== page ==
The ritual role of Chalice is just as binding and confining as Mirasol’s inability to leave the land. She is expected to be steady and calm, is not allowed to sit while being/bearing the Chalice, and frequently must also go hours without eating or drinking in order to preserve the mystique of the role. These expectations lead to two parallel problems: she loses all her friends, who now see her as something greater than they—as mere woodwrights—and the others in the Circle expect her to just know how to be Chalice and offer no guidance. This isolation is shown to be detrimental to Mirasol’s mental health, and she constantly frets that she’s not Chalicing right, that she’s going to do more harm to the land than good.
Ultimately, the role of Chalice is to support and reinforce the rule of the Master and bind him more closely to the land and his Circle, as well as the Circle to each other. The Chalice is the glue that holds everything together and legitimizes the Master. This is where the core conflict of the plot comes in; after the incident with the old Master and Chalice, and because the new Master left the priesthood of Fire, trust is thin in the Willowlands.
When the Overlord decides to impose an Heir on them, the politics of Mirasol’s role clash with the magic of her role, and her inexperience leads to problems. She hates the Heir, Horuld, on sight, and senses he’s a bad fit for the land. Yet her attempts to be gracious are misread as an acceptance of Horuld, even a preference for him over Liapnir, and she has to do a lot of damage control to assure the people that she’s behind Liapnir but also willing to help Horuld take his place should that be necessary.
This is where the sovereignty part of her role really comes into play. In reading the old records to figure out how to be Chalice, she discovers that an “outblood” heir can be bound to the land by marrying the Chalice and having children. Under most circumstances, the person of the Chalice is sacrosanct—she can’t marry and is actively discouraged from having children; in cases where the Chalice passes to an actively pregnant or nursing woman, it’s seen as bad luck. The Chalice belongs to the land and the Master alone.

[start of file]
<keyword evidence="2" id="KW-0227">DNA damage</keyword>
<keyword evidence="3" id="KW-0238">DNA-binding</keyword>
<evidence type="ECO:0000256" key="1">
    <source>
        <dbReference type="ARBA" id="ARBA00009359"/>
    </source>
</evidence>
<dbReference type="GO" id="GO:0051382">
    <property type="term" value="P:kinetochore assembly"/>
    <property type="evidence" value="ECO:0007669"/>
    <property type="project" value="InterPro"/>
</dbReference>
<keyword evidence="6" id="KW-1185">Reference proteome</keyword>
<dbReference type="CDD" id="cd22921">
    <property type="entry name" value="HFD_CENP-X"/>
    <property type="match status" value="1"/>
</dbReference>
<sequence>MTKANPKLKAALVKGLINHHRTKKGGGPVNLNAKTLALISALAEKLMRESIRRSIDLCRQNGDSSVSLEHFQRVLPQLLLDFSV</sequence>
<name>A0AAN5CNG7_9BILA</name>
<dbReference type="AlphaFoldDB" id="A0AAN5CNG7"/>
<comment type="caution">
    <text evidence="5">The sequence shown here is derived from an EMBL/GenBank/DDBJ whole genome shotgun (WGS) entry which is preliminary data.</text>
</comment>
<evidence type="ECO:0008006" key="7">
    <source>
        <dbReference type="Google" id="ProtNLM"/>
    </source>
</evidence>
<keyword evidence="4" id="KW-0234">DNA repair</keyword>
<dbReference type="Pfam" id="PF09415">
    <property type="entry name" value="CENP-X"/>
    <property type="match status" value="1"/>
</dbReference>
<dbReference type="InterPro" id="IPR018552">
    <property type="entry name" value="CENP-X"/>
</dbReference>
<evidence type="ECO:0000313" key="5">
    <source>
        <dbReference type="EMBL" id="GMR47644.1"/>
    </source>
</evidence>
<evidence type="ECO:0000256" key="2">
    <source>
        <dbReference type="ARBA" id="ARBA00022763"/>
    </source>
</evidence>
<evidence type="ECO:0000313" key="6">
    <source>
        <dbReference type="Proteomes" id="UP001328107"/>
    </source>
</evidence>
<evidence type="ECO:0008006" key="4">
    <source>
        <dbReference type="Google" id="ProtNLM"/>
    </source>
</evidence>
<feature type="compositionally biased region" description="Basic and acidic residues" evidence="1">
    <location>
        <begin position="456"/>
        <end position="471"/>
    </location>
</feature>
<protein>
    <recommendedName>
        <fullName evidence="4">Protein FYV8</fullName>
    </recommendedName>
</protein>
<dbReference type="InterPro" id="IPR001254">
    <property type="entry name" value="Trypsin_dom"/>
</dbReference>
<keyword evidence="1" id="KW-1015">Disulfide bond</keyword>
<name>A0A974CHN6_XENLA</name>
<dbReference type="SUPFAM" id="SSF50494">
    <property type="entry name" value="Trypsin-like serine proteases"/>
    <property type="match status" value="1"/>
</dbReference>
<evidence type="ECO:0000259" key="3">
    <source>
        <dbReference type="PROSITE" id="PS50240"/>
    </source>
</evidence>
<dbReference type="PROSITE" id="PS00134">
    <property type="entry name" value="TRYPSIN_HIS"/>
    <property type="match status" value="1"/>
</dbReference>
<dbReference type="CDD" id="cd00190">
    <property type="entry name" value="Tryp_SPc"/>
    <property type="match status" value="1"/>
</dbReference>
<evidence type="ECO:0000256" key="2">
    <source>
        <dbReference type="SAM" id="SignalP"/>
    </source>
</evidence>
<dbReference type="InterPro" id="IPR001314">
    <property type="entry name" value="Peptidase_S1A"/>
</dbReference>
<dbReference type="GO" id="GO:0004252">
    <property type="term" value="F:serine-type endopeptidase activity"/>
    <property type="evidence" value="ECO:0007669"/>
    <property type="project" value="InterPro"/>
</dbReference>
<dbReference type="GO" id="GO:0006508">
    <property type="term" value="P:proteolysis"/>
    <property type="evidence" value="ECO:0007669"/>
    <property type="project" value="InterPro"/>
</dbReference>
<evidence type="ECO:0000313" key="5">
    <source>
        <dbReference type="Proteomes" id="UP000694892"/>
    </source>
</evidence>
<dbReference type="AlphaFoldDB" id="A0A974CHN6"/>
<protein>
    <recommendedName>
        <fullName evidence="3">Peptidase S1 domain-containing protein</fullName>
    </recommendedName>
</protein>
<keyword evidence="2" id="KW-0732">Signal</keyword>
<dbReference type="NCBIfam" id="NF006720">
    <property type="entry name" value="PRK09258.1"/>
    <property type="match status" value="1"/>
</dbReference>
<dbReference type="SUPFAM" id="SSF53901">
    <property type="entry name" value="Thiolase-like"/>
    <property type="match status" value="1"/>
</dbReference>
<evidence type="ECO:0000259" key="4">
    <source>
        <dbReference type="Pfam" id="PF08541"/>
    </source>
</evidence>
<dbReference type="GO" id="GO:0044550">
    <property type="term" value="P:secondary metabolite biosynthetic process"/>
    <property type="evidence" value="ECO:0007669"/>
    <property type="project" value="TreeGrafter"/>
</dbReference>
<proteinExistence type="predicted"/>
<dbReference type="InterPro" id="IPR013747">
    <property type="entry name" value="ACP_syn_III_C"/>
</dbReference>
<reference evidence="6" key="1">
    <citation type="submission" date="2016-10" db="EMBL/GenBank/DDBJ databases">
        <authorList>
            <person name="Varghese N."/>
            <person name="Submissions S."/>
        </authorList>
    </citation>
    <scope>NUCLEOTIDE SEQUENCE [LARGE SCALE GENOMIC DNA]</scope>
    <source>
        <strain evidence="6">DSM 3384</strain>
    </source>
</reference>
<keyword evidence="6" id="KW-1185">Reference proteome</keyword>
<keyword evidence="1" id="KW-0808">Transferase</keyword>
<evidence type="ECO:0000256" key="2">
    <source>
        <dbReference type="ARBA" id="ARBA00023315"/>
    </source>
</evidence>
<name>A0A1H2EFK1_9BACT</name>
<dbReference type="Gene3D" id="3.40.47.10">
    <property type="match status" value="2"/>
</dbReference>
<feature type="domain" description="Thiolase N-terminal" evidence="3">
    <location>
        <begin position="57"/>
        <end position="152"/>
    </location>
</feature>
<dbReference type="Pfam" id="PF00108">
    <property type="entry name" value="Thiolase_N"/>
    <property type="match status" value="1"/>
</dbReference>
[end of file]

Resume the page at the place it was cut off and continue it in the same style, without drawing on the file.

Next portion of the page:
The Overlord doesn’t simply assign an Heir to the Willowlands, though; he orchestrates a duel between Horuld and Liapnir designed to remove Liapnir immediately. Mirasol fears for the continuity of the land, still unsettled from the last Master, and Horuld’s ability to merge with it the way a Master should. She also suspects that the Overlord intends to remove her once she’s married Horuld and borne a new Heir. The Overlord’s plan is fundamentally opposed to how the world is “supposed” to work, and Mirasol’s Chalice persona violently rejects it. “Any decent man would refuse to raise a sword against a Fire-priest whose strength is in Fire, not swordplay,” she thinks. “Any Heir fit to be Master of a demesne would refuse to go through with this.”
It’s Mirasol who decides the duel, again as both Mirasol and Chalice. Liapnir tries to sacrifice himself, but Mirasol screams, and the land answers—every bee in the Willowlands descends on the dueling field, killing Horuld and severing Liapnir’s ties to Fire, making him fully human again. As everything settles, Mirasol declares that she’ll marry Liapnir anyway and forge a new tradition.
McKinley balances old and new throughout Chalice; the traditions of the land, Chalice, and Master are old, the social structure dictated by the needs of the land. But Mirasol is new—a completely untrained Chalice whose power is in honey. As Farah Mendlesohn has pointed out, in the absence of an apprenticeship, Mirasol has to turn to old books and records, “with the implication that there is no new knowledge.” Mirasol’s resistance of the Overlord retains the traditions and bloodline of the land, but her choice to marry Liapnir against all tradition lays the foundations for something new—but not too new. She is still Chalice, she still binds land and Master, she still acts as the sovereignty goddess for the Willowlands.
References and Further Reading
Robin McKinley, Chalice, 2008.
Robin McKinley, The Hero and the Crown, 1984.
Miranda Green, Celtic Goddesses: Warriors, Virgins, and Mothers, 1996.
Farah Mendlesohn, Review of Chalice by Robin McKinley, First Opinions, Second Reactions 1.3, 2009.